09/16/2019 | News release | Archived content
ABIDJAN, September 16, 2019-- It looks like an ordinary scene: Behind the teacher's back, carefree young girls fidget, make faces and laugh, acting out a comic scene in their classroom for the fun of it during a break. But there is nothing ordinary about these schoolgirls, wearing the same pink blouses tucked into pleated blue skirts. They are gathered in a 'safe space,' a classroom at the Yopougon women's training and education institute (IFEF) in Abidjan and they all have one thing in common: a hard life.
Learning skills that will serve them throughout their lives
These girls have faced difficult situations from a very young age and often come from troubled families or are sometimes orphans. They have dropped out of school or were never even enrolled.
'I dropped out of primary school very early, after my mother died,' said Christelle Balla, who participates in the program. « But, now I have decided to give myself another chance by coming here to learn how to read and write so that I can follow my dreams.'
Like nearly 20,000 other girls across the city, teenage girls and young women, ranging in age from 8 to 24, Christelle refuses to accept the future that her current circumstances seem to impose. Twice a week, girls spend about two hours patiently rebuilding their lives under the watchful and enthusiastic eyes of their mentors. The program includes courses on reading and writing, law, sexual and reproductive health, preventing gender-based violence and communication between parents and their children. But there are also leisure activities, sharing experiences and advice. The purpose is to give these young girls life skills and values, such as diligence, truthfulness, forgiveness, tolerance, respect and self-confidence.
'At first, the girls were intimidated, even when I asked them to sing, their faces would shut down,' explained Koné Awa, a mentor in a northern neighborhood of Abidjan. 'But now, it is very interesting to see the impact that education has had on these girls. For example, when we did the workshop on I know myself, I love myself and I trust myself, in which they are gradually taught to accept themselves as they are and to be proud of their skin color, their figure and their size, one girl told me that before the workshop, she planned to lighten her skin, but after listening to me, she changed her mind and she will now use the money she planned to spend on buying a lightening cream to buy a chicken and have a good meal.'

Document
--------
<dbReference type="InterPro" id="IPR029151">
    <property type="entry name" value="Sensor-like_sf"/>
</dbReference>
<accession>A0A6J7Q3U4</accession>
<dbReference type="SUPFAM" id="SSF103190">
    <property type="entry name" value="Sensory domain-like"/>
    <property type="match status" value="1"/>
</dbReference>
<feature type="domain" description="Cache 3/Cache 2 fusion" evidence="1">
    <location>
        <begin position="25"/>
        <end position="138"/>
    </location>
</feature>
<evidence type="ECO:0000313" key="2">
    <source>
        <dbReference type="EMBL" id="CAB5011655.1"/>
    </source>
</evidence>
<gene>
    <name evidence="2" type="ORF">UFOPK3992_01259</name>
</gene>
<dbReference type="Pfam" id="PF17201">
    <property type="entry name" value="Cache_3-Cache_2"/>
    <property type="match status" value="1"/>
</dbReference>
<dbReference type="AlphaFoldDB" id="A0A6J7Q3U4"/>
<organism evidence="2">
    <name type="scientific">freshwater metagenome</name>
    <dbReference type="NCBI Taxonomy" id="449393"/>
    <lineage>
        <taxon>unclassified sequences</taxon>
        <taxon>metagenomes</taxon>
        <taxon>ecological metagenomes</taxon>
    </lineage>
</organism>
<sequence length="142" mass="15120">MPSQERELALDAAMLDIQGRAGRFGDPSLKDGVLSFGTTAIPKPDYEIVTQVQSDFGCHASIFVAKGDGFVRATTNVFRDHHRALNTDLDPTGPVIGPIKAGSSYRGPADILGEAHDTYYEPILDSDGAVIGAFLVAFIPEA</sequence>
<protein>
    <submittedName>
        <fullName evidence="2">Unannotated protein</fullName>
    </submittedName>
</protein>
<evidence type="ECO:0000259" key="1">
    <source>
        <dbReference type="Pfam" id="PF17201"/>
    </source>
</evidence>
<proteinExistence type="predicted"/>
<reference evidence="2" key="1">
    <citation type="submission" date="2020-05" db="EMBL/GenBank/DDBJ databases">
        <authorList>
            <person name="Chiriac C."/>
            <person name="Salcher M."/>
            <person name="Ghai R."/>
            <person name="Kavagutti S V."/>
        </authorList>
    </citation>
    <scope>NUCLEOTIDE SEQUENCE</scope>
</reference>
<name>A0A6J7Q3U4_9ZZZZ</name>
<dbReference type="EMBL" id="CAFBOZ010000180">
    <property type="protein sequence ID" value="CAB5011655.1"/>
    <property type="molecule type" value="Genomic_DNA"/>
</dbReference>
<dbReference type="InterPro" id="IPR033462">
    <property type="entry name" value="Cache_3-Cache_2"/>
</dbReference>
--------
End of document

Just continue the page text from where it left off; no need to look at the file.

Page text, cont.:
Mentors are recommended by local authorities, or by the participating teenage girls themselves in some cases. Mentors must be women and are subject to rigorous selection based on criteria defined by the project. They must be between the ages of 25 and 45, able to read, write and speak the local language and available three days a week throughout the project period.
Some 50 safe spaces located in several community centers have already been created in Côte d'Ivoire. Ultimately, the country will have 952 safe spaces. The concept has been implemented by International Rescue Committee and is part of the Sahel Women's Empowerment and Demographic Dividend project (SWEDD). It has been deployed by the Ministry for Planning and Development with the support of the United Nations Population Fund and a $5 million in financing from the International Development Association (IDA), the part of the World Bank that helps the world's poorest countries.
Believing in themselves
The values workshop gets under way. Christelle and four of her classmates perform an improvised sketch. This type of exercise helps build her self-confidence and enables her to consider her future with firm self-assurance.
'Even though I don't have everything, with just a few resources, I know that I will achieve my goal.' Her dream: becoming 'a great stylist and fashion designer.'
She has also learned forgiveness and tolerance. 'I was not raised by my mother, who left this world too soon. And I experienced some horrible abuse, which made me resentful. But here, I've learned to forgive and I have forgiven. I have rid myself of the burden of my past.'
Christelle is delighted to have overcome 'a mountain' of shame and shyness through this activity, which enabled her to build her self-confidence. 'Before, I wasn't even able to write my own name, and I was too ashamed to speak in front of other people. But now, I have no problem with speaking in public. I've also learned math and I can do calculations correctly now.'
Most importantly, the mentors tirelessly repeat the phrases 'you are the future of this country,' 'we believe in you,' 'your destiny is in your hands.' These phrases get through to these troubled children, bringing a message of hope.
'By helping girls develop income-generating activities or apply for jobs, we enable them to stand on their own feet,' said Sy Savanneh Syrah, who manages the gender component of the SWEDD project for the government of Côte d'Ivoire. 'We think that women's empowerment is not only beneficial for girls; it benefits their families, the community as a whole, and our country's economy.'
Christelle is one of 19,000 girls to voluntarily sign up for the safe spaces after attending open houses organized by local IRC agents in communities and villages to present the project. More than 3,000 safe spaces have been created and more than 100,000 vulnerable girls benefited from them in all SWEDD countries (Benin, Burkina Faso, Côte d'Ivoire, Mali, Mauritania, Niger et Chad).